I have also done everything I can to trim down Windows 7 services and background processes so I believe this particular machine is a little better than most benchmarks. Its nothing special but it has done me proud. I used to run GTA on a 560 Ti 1GB. Even then it was rather good but I pushed the VRAM usage up near 2GB.
    Sadly, my mobo is the wrong socket type, AM2+ lol so I am not even utilizing the most I can out of the CPU and the DDR2 RAM is a further handicap to its performance. It still does me proud, though!

    Anyway, not trying to derail MrG's thread...



  • @MrG @StrakanXJ Here a Phenom II x6 1100T 3.3 GHz with a PNY GTX 1060 6GB (love for purists that brand cause keeps the original architecture and specs from nVidia labs) and 8 GB of RAM and so... here not exists any "bottleneck" even in maxed settings. Average FPS is ~65 even in city highways. I think, the best (and cheap) optimization in hardware to run well and stable GTA V is a SSD storage, cause the constant load of data and assets from a hard disk, is the worst issue with the game.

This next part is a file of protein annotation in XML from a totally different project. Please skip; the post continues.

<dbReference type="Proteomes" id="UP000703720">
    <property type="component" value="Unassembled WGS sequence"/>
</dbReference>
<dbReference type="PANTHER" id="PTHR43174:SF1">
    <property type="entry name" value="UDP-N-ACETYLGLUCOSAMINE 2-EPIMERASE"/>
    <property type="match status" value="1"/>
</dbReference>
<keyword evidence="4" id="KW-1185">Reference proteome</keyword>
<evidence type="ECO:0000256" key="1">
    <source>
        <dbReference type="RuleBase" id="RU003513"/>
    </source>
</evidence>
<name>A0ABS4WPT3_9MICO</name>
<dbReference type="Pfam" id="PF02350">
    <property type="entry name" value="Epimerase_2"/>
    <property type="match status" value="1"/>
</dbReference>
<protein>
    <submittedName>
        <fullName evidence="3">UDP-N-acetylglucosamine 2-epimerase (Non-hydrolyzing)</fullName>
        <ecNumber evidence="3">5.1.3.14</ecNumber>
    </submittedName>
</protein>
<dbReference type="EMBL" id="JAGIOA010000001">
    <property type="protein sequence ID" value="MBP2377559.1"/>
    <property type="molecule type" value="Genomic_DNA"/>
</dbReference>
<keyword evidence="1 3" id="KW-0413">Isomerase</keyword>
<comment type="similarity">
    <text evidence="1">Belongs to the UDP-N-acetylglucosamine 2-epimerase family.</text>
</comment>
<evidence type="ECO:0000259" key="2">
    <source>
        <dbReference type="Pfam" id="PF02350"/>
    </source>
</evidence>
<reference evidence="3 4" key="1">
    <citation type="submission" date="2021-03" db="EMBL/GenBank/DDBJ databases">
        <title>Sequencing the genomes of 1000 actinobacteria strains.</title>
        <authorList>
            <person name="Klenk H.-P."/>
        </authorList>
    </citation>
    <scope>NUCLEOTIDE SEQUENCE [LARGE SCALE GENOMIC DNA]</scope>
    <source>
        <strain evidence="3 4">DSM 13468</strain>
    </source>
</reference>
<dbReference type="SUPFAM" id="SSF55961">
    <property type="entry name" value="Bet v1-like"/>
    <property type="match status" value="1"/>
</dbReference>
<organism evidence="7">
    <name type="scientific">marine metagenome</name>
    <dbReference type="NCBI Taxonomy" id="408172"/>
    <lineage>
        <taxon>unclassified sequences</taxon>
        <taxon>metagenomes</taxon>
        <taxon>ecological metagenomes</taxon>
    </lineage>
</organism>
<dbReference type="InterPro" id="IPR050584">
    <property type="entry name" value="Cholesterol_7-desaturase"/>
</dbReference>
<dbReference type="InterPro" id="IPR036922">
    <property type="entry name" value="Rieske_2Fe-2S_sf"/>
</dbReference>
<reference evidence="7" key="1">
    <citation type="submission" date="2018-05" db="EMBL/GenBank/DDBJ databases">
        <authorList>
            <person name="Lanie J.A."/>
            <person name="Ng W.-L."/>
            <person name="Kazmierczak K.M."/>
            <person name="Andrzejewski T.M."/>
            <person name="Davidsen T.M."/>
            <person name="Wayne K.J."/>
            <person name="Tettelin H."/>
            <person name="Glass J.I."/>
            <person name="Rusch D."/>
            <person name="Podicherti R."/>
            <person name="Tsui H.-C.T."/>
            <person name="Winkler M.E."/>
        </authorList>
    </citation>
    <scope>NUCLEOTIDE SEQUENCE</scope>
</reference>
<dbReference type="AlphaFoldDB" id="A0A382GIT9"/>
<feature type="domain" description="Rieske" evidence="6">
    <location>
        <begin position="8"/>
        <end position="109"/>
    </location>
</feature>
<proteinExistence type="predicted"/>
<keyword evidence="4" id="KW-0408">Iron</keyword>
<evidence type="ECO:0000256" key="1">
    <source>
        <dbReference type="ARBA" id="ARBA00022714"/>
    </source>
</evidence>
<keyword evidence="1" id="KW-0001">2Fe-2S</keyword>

• @Rarefacer I have been looking for a CPU upgrade and considered the Phenom x6 but for the price you can pick up an FX9590 for about the same here in the UK, slightly less even...so I'll probably future proof a little and go 'Octa'.
    I like the 1050 but it has no SLI, can the 1060 6GB use SLI?
    Will upgrade my mobo on friday to an MSI 970 R2.0, get 8GB of RAM and keep the Phenom another month and see how it goes. Game-Debate rates High for the x4 955 BE, x6 1100T and the FX 9590, only recommends more RAM. Even a Ryzen 7 came out the same so I think moving to DDR3 and actual AM3 capability will be a good move.